The National Transportation Safety Board (NTSB) recently completed a safety study on reducing speeding-related crashes. Among the study’s disturbing findings was the fact that in the 10-year period from 2005 to 2014, speeding was linked to 112,580 highway fatalities, while drunk driving accounted for 112,948 deaths.
In other words, speeding is as dangerous as driving drunk.
The NTSB recommends fighting these disturbing trends with automated law enforcement for speeding offenses. This controversial measure was found to be effective in the 15 states with automated speed enforcement restrictions.
While we may have mixed emotions about allowing electronic surveillance to monitor our driving habits, we can all agree about one thing: too many people die in speeding-related accidents on America’s highways.
Why Have Georgia’s Road Fatalities Gone Up?
To take things closer to home, Georgia’s highway fatalities have spiked by one third in the past two years. More than 1,500 people died in auto accidents on Georgia’s roads in 2016, out of a national total of 40,200 accident-related deaths.
Overall, fatality rates on the roads have gone up nationwide over the last few years, a fact that’s mostly been attributed to drops in gas prices and to an improving equality. (More people on the roads equals more accidents, in other words.) But Georgia has seen one of the highest increases in highway fatalities, with death rates rising by 34 percent between 2014 and 2016. The only states to see bigger increases were Idaho (36%), Oregon (41%), Vermont (45%), and New Hampshire (49%).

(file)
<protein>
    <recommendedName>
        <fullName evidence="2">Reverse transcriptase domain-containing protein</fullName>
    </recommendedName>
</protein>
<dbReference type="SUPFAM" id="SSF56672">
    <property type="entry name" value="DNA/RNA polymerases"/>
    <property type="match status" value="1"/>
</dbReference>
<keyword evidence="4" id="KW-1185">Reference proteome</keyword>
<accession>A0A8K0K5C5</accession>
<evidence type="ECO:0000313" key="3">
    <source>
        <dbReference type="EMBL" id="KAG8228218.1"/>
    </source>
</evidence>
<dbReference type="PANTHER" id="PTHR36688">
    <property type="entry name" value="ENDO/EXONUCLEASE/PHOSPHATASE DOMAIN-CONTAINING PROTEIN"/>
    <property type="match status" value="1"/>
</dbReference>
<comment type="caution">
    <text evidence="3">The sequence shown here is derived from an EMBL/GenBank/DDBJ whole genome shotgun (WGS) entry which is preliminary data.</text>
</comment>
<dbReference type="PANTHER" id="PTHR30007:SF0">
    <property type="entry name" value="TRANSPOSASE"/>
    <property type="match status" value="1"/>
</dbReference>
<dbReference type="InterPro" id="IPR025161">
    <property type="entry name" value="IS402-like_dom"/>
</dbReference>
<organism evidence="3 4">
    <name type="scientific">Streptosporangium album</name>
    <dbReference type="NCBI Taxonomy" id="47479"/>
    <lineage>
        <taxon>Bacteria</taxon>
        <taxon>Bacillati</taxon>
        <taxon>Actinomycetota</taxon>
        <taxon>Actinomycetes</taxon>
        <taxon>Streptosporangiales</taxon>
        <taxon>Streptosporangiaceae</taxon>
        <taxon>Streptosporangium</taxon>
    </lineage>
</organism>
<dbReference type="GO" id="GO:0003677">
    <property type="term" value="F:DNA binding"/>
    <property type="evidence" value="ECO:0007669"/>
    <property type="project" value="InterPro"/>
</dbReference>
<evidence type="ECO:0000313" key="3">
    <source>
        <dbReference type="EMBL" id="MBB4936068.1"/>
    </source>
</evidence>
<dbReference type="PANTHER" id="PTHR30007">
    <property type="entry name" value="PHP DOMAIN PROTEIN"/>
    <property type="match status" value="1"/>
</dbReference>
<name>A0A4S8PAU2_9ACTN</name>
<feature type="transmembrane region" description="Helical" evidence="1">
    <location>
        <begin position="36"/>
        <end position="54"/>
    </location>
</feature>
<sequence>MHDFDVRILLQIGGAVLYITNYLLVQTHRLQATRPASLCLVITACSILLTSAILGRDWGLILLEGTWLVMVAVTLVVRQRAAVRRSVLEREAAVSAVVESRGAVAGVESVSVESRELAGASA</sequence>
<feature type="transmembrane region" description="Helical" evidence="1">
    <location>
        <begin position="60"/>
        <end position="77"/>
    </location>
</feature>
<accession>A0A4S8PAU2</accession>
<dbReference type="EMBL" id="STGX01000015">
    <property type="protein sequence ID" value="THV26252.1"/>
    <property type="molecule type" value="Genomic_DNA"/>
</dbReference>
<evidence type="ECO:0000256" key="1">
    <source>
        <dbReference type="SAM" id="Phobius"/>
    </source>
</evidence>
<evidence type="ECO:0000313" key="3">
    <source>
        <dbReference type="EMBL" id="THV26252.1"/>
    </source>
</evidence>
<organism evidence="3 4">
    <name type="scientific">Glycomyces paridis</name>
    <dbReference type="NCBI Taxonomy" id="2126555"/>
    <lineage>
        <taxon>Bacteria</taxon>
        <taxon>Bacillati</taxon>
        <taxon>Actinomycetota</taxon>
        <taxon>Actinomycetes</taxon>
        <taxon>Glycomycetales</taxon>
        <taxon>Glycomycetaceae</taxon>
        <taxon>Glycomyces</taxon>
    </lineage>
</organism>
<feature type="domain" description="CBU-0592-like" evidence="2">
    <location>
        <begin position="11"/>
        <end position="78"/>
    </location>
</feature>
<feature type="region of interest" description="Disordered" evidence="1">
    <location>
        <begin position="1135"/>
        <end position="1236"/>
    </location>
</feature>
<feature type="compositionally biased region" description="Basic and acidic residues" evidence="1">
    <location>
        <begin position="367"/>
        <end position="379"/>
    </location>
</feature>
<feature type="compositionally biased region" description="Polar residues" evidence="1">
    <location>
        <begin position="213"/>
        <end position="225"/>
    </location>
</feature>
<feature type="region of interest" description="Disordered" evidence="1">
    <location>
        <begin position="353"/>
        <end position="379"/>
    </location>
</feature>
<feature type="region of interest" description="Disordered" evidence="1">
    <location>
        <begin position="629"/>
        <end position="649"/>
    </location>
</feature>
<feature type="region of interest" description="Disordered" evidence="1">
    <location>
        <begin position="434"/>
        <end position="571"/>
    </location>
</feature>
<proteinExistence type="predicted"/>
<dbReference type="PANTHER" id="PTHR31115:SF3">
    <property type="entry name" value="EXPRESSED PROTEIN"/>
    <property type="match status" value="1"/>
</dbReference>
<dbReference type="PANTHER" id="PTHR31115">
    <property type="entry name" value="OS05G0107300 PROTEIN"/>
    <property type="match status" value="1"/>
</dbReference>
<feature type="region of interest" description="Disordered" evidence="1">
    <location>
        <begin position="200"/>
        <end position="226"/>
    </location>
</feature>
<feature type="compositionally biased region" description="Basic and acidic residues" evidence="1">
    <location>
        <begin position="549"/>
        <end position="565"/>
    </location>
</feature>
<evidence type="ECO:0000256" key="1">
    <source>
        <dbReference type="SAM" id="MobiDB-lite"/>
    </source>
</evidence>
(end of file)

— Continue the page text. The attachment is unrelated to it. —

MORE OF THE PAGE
It’s hard to say precisely why Georgia is seeing a greater increase than most of the nation. But National Safety Council President Deborah Hersman says, “The top three killers are speed, alcohol, and distraction.”
The leading three killers are preventable behaviors, speeding among them. Once again, speeding is dangerous.
Speeding is Dangerous
According to the National Highway Traffic Safety Administration (NHTSA), just over 30 percent of all traffic fatalities are traceable to speeding. Speeding-related crashes are defined as crashes in which “the driver was charged with a speeding-related offense or if an officer indicated that racing, driving too fast for conditions, or exceeding the posted speed limit was a contributing factor in the crash.”
It’s important to note that driving too fast for conditions also contributes to speeding-related accidents. That means if you’re driving the posted limit in heavy rain, fog, or other adverse weather conditions, you’re driving faster than you ought to. It’s important to adjust your speed to road conditions if you want to make sure you get where you’re going safely.
Road fatalities have gone up in recent years, but the main causes are the same avoidable behaviors we all know about already. Speeding is dangerous. No matter how big your hurry, it’s not worth the risk.
Contact a Macon Injury Attorney Today
If you or a loved one has been injured in an accident with a speeding driver in the Middle Georgia area, an experienced Macon DUI attorney from the Mann Law Firm can help you get what you deserve. Contact a Macon, GA injury attorney at the Mann Law Firm today at (478) 742-3381 in Macon, Dublin, Warner Robins, or Milledgeville, or through our online form.